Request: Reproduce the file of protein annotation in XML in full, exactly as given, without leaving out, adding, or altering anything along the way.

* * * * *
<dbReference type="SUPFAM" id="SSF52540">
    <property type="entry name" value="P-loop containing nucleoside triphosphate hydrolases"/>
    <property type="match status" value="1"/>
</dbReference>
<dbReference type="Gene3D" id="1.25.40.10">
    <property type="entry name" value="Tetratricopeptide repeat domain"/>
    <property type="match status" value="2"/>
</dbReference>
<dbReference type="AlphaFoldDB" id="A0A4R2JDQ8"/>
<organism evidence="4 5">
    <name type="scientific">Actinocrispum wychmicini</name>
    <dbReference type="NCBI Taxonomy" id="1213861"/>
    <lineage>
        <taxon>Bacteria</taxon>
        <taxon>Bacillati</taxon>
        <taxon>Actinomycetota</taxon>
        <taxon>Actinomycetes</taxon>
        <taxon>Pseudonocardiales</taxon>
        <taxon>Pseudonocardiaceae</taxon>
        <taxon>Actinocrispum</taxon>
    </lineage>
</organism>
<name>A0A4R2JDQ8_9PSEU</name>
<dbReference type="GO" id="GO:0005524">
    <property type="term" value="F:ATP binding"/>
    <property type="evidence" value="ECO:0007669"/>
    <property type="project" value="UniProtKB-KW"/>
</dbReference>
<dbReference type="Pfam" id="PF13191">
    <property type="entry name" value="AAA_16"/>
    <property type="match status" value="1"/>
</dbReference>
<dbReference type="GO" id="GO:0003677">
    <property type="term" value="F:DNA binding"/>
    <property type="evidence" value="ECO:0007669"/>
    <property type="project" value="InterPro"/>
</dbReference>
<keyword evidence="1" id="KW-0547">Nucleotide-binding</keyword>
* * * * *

<dbReference type="SUPFAM" id="SSF52540">
    <property type="entry name" value="P-loop containing nucleoside triphosphate hydrolases"/>
    <property type="match status" value="1"/>
</dbReference>
<dbReference type="Gene3D" id="1.25.40.10">
    <property type="entry name" value="Tetratricopeptide repeat domain"/>
    <property type="match status" value="2"/>
</dbReference>
<dbReference type="AlphaFoldDB" id="A0A4R2JDQ8"/>
<organism evidence="4 5">
    <name type="scientific">Actinocrispum wychmicini</name>
    <dbReference type="NCBI Taxonomy" id="1213861"/>
    <lineage>
        <taxon>Bacteria</taxon>
        <taxon>Bacillati</taxon>
        <taxon>Actinomycetota</taxon>
        <taxon>Actinomycetes</taxon>
        <taxon>Pseudonocardiales</taxon>
        <taxon>Pseudonocardiaceae</taxon>
        <taxon>Actinocrispum</taxon>
    </lineage>
</organism>
<name>A0A4R2JDQ8_9PSEU</name>
<dbReference type="GO" id="GO:0005524">
    <property type="term" value="F:ATP binding"/>
    <property type="evidence" value="ECO:0007669"/>
    <property type="project" value="UniProtKB-KW"/>
</dbReference>
<dbReference type="Pfam" id="PF13191">
    <property type="entry name" value="AAA_16"/>
    <property type="match status" value="1"/>
</dbReference>
<dbReference type="GO" id="GO:0003677">
    <property type="term" value="F:DNA binding"/>
    <property type="evidence" value="ECO:0007669"/>
    <property type="project" value="InterPro"/>
</dbReference>
<keyword evidence="1" id="KW-0547">Nucleotide-binding</keyword>